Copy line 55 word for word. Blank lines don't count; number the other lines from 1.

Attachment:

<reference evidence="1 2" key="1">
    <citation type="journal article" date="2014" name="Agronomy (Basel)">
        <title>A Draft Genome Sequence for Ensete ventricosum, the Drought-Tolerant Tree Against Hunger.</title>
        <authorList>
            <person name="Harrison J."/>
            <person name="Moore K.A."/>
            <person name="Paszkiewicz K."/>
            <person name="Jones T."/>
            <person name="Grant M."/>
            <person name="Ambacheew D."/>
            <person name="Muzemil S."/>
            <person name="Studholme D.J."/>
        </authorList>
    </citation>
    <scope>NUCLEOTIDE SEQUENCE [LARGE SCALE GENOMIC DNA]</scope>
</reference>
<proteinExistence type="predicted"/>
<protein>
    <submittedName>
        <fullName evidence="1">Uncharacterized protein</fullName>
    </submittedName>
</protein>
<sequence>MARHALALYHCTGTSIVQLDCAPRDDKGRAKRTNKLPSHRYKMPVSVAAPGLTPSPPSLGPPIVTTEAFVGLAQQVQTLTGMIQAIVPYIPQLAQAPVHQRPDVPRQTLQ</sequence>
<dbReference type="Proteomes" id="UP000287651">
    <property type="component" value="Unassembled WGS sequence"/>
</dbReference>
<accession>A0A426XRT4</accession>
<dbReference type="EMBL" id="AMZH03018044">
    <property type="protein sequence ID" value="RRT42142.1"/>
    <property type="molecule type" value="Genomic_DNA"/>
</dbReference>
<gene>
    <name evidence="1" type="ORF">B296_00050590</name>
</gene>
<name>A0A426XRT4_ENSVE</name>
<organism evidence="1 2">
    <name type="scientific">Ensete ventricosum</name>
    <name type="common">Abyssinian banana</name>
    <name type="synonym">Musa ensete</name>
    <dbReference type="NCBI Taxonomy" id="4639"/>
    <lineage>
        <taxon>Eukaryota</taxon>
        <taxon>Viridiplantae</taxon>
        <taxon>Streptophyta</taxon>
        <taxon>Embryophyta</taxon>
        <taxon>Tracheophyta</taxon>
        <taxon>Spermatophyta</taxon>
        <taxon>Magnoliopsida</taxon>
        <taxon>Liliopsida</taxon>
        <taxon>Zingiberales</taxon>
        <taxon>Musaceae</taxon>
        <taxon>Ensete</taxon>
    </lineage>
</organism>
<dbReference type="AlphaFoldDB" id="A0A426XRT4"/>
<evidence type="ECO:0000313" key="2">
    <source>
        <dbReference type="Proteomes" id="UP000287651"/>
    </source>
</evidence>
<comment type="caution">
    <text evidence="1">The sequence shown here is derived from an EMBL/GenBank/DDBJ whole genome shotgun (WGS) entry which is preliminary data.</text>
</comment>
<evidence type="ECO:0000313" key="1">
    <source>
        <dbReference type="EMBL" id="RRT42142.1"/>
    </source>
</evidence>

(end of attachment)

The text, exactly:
<dbReference type="AlphaFoldDB" id="A0A426XRT4"/>